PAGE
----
Gender/Racial Segregation in STEM!

STEM Employment

Source:  NSF

Dear Commons Community,

Charles Blow examines gender and racial segregation in STEM fields in his New York Times column today.  Citing data from the National Science Foundation (see chart above), he points to a gloomy future because of the small percentages of  females and minorities going into STEM occupations.

“Few women and minorities are getting STEM (science, technology, engineering and mathematics) degrees, although STEM jobs are multiplying and pay more than many other careers.

This raises the question: Will our future be highly delineated by who does and who doesn’t have a science education (and the resulting higher salary), making for even more entrenched economic inequality by race and gender?

According to the NSF: “STEM job creation over the next 10 years will outpace non-STEM jobs significantly, growing 17 percent, as compared to 9.8 percent for non-STEM positions.”

And yet, the group says, we are not producing enough STEM graduates; other countries are moving ahead of us.

When you look at women and minorities, the situation is even more bleak…

The Associated Press said in 2011 that “the percentage of African-Americans earning STEM degrees has fallen during the last decade” and that this was very likely a result of “a complex equation of self-doubt, stereotypes, discouragement and economics — and sometimes just wrong perceptions of what math and science are all about.”

It continued: “Black people are 12 percent of the United States population and 11 percent of all students beyond high school. In 2009, they received just 7 percent of all STEM bachelor’s degrees, 4 percent of master’s degrees and 2 percent of Ph.D.s, according to the National Center for Education Statistics.”

It doesn’t get better in the workplace. In a 2013 editorial, The New York Times pointed out: “Women make up nearly half the work force but have just 26 percent of science, technology, engineering or math jobs, according to the Census Bureau. Blacks make up 11 percent of the work force but just 6 percent of such jobs and Hispanics make up nearly 15 percent of the work force but hold 7 percent of those positions.”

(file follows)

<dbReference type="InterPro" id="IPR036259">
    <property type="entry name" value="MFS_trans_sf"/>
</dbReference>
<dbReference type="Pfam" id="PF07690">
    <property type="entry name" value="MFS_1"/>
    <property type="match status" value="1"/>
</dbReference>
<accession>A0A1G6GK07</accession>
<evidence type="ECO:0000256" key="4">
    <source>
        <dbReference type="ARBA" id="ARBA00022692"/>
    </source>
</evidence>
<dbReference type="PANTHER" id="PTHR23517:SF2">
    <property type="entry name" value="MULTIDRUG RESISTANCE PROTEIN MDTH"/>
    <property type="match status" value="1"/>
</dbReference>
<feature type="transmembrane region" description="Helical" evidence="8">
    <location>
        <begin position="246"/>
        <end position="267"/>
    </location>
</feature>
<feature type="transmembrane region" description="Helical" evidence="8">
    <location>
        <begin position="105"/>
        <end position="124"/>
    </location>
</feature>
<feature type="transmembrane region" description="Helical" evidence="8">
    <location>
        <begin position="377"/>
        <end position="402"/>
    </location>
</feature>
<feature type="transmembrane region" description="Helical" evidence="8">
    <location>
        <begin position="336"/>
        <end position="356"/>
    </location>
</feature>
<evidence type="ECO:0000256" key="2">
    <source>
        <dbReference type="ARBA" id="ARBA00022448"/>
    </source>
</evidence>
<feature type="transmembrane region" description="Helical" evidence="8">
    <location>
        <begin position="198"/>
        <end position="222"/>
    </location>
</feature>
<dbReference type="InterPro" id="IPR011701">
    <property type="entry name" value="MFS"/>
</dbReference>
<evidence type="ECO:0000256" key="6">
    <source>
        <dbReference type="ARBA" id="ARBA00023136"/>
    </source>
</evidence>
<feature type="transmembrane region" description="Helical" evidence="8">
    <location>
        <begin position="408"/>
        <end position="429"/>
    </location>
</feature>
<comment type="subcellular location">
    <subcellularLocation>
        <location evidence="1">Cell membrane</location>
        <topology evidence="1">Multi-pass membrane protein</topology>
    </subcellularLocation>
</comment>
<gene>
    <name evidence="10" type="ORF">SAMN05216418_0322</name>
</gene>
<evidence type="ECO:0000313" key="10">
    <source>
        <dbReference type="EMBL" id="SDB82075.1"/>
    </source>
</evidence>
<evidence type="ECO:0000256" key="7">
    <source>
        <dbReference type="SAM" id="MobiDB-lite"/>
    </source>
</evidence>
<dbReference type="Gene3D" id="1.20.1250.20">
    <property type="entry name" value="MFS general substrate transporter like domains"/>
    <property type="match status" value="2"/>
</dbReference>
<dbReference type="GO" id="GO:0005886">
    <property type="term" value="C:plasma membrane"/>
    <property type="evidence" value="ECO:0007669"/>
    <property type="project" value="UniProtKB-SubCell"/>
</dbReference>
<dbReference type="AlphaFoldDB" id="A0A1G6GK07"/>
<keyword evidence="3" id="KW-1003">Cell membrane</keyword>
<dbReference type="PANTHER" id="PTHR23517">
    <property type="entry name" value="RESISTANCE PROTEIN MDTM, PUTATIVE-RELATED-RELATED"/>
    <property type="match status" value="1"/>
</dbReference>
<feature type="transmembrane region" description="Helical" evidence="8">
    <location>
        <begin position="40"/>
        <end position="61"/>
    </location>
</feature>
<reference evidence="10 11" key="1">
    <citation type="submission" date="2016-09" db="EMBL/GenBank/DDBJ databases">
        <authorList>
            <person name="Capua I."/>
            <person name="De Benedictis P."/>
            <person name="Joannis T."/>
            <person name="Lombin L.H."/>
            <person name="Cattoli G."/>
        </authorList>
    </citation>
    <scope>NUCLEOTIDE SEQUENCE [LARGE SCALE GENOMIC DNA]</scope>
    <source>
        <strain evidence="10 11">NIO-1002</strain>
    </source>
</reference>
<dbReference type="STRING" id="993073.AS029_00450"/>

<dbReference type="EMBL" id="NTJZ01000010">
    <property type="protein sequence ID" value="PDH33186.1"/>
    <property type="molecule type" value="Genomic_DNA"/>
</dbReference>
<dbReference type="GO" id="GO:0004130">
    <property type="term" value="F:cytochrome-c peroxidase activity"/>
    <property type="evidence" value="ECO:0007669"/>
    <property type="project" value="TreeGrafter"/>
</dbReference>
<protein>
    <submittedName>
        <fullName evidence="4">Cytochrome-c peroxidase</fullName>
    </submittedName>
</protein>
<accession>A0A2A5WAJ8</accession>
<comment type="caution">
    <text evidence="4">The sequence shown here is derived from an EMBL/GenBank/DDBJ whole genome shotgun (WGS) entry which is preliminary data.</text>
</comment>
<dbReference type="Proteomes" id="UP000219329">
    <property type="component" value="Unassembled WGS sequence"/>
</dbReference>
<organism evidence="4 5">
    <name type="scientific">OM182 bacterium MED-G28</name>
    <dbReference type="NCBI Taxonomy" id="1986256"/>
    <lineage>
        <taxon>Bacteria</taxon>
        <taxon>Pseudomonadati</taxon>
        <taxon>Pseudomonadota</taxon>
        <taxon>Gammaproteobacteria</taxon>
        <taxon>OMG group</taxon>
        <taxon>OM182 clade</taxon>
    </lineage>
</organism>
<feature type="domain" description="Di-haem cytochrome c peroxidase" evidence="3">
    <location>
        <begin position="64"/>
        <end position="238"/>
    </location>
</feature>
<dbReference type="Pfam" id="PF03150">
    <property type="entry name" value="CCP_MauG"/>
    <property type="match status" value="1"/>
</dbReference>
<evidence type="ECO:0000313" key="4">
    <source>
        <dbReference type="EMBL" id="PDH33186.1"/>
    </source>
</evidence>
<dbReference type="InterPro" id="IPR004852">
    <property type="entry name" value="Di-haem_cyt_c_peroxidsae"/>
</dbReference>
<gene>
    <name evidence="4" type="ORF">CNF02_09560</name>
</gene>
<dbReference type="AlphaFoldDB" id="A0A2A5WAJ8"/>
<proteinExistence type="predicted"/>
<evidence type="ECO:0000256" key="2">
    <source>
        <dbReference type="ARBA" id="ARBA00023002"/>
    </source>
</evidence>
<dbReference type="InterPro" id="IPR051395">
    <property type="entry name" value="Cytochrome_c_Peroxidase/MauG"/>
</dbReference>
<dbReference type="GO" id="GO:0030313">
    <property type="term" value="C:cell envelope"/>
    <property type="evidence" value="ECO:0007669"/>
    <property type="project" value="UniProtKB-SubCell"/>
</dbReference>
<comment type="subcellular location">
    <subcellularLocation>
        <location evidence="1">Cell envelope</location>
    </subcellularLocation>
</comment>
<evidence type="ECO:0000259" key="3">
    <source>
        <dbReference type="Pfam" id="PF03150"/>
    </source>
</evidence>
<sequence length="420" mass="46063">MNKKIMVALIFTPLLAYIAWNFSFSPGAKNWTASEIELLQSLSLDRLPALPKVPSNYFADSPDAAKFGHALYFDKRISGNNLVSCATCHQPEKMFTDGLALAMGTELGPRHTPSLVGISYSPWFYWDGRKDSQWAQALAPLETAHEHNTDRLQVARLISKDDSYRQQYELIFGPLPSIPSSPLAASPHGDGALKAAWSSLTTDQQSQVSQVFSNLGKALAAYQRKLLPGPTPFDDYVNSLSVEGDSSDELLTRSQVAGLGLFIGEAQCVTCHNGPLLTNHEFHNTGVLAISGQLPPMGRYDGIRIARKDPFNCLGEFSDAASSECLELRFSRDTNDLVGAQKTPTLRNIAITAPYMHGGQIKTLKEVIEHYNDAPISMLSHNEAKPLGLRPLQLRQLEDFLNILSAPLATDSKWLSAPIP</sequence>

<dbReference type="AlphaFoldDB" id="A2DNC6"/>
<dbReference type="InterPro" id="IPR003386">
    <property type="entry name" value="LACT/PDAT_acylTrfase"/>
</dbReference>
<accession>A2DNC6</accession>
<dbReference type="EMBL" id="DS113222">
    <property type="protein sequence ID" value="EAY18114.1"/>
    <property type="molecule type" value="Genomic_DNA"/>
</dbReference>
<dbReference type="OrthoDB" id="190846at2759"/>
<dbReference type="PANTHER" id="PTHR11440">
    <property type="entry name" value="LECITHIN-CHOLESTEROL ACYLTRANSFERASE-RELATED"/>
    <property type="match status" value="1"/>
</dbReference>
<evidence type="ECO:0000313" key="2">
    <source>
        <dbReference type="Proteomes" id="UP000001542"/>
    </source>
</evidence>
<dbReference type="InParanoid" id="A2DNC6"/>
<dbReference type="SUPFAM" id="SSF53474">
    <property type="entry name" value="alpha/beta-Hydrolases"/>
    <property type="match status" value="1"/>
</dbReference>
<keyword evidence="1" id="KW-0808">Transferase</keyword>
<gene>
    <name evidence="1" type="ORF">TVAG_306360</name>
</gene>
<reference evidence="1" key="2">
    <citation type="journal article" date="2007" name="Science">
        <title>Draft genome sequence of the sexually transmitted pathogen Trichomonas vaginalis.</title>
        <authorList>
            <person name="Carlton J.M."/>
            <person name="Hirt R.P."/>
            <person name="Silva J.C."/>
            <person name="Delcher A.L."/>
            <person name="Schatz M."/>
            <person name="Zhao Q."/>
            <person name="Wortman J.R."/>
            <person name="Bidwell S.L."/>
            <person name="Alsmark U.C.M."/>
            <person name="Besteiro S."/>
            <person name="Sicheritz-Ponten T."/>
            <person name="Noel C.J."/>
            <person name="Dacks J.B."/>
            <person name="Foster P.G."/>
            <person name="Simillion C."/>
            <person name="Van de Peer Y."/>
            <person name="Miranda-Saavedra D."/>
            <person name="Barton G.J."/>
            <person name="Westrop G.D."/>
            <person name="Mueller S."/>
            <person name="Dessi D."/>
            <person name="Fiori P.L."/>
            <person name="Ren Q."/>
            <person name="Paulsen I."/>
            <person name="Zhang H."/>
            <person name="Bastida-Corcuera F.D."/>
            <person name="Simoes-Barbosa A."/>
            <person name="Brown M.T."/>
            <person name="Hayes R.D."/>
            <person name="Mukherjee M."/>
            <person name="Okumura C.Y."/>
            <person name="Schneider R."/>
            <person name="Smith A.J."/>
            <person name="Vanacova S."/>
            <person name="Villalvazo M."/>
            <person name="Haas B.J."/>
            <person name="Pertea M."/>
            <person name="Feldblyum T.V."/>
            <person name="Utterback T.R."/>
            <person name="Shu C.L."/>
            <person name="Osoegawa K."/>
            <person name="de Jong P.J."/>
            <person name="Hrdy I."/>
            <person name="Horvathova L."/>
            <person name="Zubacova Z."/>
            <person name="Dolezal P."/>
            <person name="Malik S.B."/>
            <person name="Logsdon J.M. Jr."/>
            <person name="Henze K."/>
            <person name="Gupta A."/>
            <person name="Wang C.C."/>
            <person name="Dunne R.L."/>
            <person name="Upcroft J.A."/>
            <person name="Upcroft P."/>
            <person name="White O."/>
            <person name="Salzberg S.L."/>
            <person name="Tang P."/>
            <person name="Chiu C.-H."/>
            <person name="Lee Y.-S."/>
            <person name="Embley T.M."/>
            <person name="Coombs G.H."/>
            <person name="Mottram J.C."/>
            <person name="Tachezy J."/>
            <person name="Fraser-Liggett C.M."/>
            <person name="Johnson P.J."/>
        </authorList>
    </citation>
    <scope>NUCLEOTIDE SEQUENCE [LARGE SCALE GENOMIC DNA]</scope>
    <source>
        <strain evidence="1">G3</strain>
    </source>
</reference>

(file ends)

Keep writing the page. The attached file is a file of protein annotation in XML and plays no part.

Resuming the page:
Even when minority students do get STEM degrees, there seems to be a disproportionate barrier to their finding work in those fields. “Top universities turn out black and Hispanic computer science and computer engineering graduates at twice the rate that leading technology companies hire them,” an October analysis by USA Today found.

Furthermore, the paper reported in December: “In 2014, leading technology companies released data showing they vastly under-employ African-Americans and Hispanics. Those groups make up 5 percent of the companies’ work force, compared to 14 percent nationally.”

This issue did not suddenly appear but has been building for several decades.  Initiatives by federal and state governments have failed to ease the situation.  What is obvious is that early on in child and youth development both in our culture and in our schools, women and minorities start moving away from mathematics and science as education and career choices.  We need new ideas!


NOTE:  After this posting was made, I was made aware of a website that provides a list of thirty-five initiatives that encourage more women to enter into the cybersecurity field. 



One comment

  1. The issue of self-esteem is often underestimated when discussing students’ education. A child learns to have a healthy sense of self-esteem in the home. However, many students are not given that opportunity for a variety of reasons, and may not, therefore, set their sights on an education in STEM because both the said and unsaid messages that they receive are that they are not capable of achieving in these areas.

    In order to change such a mind-set, we need to offer opportunities to parents to learn how to encourage and motivate their children. Many students remember that one teacher who changed their life. Imagine how much more powerful that teacher’s message would be if a student heard words of encouragement from those who mean the most to them — parents and family members.

    To give a student the gift of our belief and trust in their abilities is to, perhaps, change the entire trajectory of his/her life.